Steve Sailer contradicts himself

Is it gone forever?

Regular readers of this blog know that I often read Steve Sailer’s site, and that I disagree more or less violently with everything I find there.   One of the things that interests me about Sailer are the many ways in which he contradicts himself.  Indeed, a person with nothing better to do could follow Sailer’s output and publish a daily feature called “Steve Sailer Contradicts Himself.”  Usually he’s fairly subtle about his self-contradictions; in this old post, I gave one of my favorite examples. 

Recently, Sailer contradicted himself far more obviously than usual.  On Monday, he mocked the US media for spending time covering Rand Paul’s views on the 1964 Civil Rights Act.  Dr Paul is the Republican nominee for US Senate from Kentucky, and the son of Congressman Ron Paul (no word yet on how he is related to 1990s TV personality RuPaul.)  Sailer’s summary of this coverage is as follows: “assuming the country got into a giant time machine and went a half century back into the past — would Senate candidate’s Rand Paul’s position on laws on the public accommodations portion of the 1964 Civil Rights Act be a good thing or not.”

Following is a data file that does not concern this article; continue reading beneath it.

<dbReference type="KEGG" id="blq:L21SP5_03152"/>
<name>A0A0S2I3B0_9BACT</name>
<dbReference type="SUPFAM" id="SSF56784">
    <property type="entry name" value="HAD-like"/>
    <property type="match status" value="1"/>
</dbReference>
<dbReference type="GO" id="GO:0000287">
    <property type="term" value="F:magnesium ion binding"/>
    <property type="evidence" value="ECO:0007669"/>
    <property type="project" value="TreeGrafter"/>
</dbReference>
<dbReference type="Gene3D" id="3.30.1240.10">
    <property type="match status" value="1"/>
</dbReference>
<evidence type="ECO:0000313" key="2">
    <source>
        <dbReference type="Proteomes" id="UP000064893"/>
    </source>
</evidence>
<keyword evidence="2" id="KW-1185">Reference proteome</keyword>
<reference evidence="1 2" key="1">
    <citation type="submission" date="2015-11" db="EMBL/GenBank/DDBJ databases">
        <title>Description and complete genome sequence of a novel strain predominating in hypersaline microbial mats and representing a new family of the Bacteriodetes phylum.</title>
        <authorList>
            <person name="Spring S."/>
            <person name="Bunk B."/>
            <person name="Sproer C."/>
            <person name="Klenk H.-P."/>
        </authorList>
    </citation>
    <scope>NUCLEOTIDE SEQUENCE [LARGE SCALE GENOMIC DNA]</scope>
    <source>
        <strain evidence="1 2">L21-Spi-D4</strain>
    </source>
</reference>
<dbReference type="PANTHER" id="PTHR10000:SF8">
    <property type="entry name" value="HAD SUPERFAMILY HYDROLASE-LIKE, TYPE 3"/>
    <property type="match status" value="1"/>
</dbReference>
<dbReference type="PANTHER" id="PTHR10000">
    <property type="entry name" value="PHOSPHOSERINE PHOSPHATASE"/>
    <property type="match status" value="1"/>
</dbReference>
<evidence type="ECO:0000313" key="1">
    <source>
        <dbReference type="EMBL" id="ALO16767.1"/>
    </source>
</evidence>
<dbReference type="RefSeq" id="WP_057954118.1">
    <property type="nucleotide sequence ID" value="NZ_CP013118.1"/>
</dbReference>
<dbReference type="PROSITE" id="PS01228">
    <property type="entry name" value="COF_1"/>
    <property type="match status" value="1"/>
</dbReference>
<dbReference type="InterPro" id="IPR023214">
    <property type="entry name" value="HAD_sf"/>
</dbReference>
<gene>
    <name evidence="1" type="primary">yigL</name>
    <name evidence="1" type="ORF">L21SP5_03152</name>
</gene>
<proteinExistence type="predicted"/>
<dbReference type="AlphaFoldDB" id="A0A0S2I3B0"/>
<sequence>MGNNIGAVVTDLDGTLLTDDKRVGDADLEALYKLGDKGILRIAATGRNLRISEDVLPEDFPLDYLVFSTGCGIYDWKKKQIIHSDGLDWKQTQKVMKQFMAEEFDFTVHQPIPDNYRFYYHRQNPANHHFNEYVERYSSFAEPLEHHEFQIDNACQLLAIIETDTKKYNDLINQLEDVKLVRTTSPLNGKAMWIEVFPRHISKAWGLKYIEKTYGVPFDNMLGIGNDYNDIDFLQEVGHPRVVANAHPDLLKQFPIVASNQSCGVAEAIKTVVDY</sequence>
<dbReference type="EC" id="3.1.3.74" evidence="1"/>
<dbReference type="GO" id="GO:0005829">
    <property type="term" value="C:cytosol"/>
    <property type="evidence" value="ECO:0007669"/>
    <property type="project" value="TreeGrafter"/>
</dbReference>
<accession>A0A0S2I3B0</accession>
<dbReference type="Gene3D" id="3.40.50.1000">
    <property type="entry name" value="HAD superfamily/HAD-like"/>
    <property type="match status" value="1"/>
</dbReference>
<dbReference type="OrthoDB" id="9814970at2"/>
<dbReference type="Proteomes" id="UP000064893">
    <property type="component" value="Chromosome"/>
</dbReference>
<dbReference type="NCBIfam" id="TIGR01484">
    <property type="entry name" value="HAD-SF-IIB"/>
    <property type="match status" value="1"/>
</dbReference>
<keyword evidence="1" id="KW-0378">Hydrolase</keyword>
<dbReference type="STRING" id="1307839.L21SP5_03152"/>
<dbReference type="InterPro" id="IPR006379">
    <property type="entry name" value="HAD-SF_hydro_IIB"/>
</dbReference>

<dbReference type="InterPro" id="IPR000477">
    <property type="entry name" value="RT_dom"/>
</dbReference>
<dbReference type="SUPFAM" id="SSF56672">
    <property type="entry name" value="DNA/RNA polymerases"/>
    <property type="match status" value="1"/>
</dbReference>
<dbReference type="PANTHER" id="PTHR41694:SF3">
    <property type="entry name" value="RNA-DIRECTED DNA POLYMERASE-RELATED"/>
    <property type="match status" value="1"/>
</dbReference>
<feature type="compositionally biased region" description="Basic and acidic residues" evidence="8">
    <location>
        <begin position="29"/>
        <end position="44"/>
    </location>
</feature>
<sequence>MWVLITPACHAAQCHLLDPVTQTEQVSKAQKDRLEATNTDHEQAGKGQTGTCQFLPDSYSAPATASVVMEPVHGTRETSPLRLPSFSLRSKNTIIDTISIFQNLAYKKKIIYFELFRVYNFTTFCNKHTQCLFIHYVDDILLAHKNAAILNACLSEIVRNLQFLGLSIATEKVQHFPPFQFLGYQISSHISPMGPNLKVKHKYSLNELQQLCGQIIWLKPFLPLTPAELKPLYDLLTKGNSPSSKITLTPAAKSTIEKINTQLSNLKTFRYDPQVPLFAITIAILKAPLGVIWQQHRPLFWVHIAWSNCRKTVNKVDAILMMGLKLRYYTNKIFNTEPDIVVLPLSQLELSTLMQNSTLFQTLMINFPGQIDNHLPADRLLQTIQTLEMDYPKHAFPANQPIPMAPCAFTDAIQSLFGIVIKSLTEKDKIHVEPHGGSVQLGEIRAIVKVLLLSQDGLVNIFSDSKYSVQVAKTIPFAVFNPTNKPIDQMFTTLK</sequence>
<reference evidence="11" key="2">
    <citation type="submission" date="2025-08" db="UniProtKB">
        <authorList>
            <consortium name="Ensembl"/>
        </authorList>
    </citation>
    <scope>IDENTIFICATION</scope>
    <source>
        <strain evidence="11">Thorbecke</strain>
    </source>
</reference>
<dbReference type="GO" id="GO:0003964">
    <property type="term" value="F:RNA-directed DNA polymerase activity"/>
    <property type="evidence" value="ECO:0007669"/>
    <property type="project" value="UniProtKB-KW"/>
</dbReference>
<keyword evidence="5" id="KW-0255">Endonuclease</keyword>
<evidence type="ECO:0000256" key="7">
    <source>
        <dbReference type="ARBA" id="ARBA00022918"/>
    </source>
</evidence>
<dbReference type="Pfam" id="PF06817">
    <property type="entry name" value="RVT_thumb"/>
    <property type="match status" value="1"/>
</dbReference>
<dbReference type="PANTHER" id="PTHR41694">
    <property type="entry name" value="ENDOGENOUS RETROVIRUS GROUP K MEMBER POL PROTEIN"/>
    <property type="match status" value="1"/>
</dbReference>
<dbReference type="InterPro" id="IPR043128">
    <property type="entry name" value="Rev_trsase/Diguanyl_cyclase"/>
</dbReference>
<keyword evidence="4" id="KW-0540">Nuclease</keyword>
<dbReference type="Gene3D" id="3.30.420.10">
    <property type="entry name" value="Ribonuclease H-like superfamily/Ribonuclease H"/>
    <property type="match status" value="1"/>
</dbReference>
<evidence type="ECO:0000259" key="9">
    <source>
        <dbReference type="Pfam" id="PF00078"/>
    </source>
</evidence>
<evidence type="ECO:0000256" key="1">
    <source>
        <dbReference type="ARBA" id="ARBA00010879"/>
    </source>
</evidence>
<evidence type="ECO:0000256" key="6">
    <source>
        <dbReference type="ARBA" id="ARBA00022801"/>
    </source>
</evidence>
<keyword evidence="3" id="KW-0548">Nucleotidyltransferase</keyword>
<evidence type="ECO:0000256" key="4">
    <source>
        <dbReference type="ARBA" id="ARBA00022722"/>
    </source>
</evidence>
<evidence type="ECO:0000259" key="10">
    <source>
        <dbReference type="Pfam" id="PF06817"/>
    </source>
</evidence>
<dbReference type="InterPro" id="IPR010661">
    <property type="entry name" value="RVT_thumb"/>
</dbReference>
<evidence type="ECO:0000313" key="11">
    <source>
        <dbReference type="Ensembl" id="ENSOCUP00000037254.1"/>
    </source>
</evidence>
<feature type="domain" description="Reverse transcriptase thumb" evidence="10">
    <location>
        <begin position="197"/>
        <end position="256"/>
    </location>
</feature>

The very same post includes a newspaper article quoting Supreme Court Justice Antonin Scalia explaining some recent cases about the use of civil service tests in hiring and promoting municipal firefighters.  The Supreme Court handed down rulings in these cases that appear to contradict each other.  In the second of these rulings, Scalia wrote for a unanimous Court that the problem was at the heart of the 1964 Civil Rights Act, and that it can be solved only if Congress revises that law. 

So, the USA may not have to get “into a giant time machine” and travel back to the early 1960s in order for a potential US Senator’s views on the 1964 Civil Rights Act to be relevant.  All nine justices of the Supreme Court just demanded that Congress reopen the law; if Rand Paul is a member of the upper house when that reopening takes place, it is quite likely that he would be in a position to change it, perhaps substantially.

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